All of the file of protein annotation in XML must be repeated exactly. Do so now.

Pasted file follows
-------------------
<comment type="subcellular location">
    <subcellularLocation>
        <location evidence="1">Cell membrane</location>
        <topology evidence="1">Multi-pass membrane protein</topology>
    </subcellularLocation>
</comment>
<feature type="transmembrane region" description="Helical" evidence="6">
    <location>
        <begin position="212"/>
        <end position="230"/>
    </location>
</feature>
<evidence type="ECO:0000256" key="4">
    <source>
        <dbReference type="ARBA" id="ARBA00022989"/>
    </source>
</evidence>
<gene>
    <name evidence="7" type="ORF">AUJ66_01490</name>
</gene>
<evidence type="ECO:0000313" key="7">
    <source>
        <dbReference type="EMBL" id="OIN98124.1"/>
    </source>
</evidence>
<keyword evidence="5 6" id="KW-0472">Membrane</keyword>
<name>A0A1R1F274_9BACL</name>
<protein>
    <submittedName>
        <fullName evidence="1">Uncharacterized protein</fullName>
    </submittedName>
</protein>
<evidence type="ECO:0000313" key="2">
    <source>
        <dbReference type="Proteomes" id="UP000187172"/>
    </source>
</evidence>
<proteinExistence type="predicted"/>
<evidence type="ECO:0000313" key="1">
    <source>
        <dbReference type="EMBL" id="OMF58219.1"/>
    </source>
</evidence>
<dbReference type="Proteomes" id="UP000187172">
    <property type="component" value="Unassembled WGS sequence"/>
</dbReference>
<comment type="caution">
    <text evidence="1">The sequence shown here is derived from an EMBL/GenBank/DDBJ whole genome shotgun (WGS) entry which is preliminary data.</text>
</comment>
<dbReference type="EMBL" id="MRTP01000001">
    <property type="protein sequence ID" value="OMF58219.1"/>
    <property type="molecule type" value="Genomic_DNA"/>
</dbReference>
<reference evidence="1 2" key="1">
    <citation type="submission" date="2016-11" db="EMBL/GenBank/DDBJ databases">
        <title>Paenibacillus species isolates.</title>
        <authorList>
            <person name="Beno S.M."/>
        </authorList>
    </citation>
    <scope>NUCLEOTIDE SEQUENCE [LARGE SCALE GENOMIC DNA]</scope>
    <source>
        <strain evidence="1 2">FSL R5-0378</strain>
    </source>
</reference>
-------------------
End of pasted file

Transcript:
<comment type="subcellular location">
    <subcellularLocation>
        <location evidence="1">Cell membrane</location>
        <topology evidence="1">Multi-pass membrane protein</topology>
    </subcellularLocation>
</comment>
<feature type="transmembrane region" description="Helical" evidence="6">
    <location>
        <begin position="212"/>
        <end position="230"/>
    </location>
</feature>
<evidence type="ECO:0000256" key="4">
    <source>
        <dbReference type="ARBA" id="ARBA00022989"/>
    </source>
</evidence>
<gene>
    <name evidence="7" type="ORF">AUJ66_01490</name>
</gene>
<evidence type="ECO:0000313" key="7">
    <source>
        <dbReference type="EMBL" id="OIN98124.1"/>
    </source>
</evidence>
<keyword evidence="5 6" id="KW-0472">Membrane</keyword>
<name>A0A1R1F274_9BACL</name>
<protein>
    <submittedName>
        <fullName evidence="1">Uncharacterized protein</fullName>
    </submittedName>
</protein>
<evidence type="ECO:0000313" key="2">
    <source>
        <dbReference type="Proteomes" id="UP000187172"/>
    </source>
</evidence>
<proteinExistence type="predicted"/>
<evidence type="ECO:0000313" key="1">
    <source>
        <dbReference type="EMBL" id="OMF58219.1"/>
    </source>
</evidence>
<dbReference type="Proteomes" id="UP000187172">
    <property type="component" value="Unassembled WGS sequence"/>
</dbReference>
<comment type="caution">
    <text evidence="1">The sequence shown here is derived from an EMBL/GenBank/DDBJ whole genome shotgun (WGS) entry which is preliminary data.</text>
</comment>
<dbReference type="EMBL" id="MRTP01000001">
    <property type="protein sequence ID" value="OMF58219.1"/>
    <property type="molecule type" value="Genomic_DNA"/>
</dbReference>
<reference evidence="1 2" key="1">
    <citation type="submission" date="2016-11" db="EMBL/GenBank/DDBJ databases">
        <title>Paenibacillus species isolates.</title>
        <authorList>
            <person name="Beno S.M."/>
        </authorList>
    </citation>
    <scope>NUCLEOTIDE SEQUENCE [LARGE SCALE GENOMIC DNA]</scope>
    <source>
        <strain evidence="1 2">FSL R5-0378</strain>
    </source>
</reference>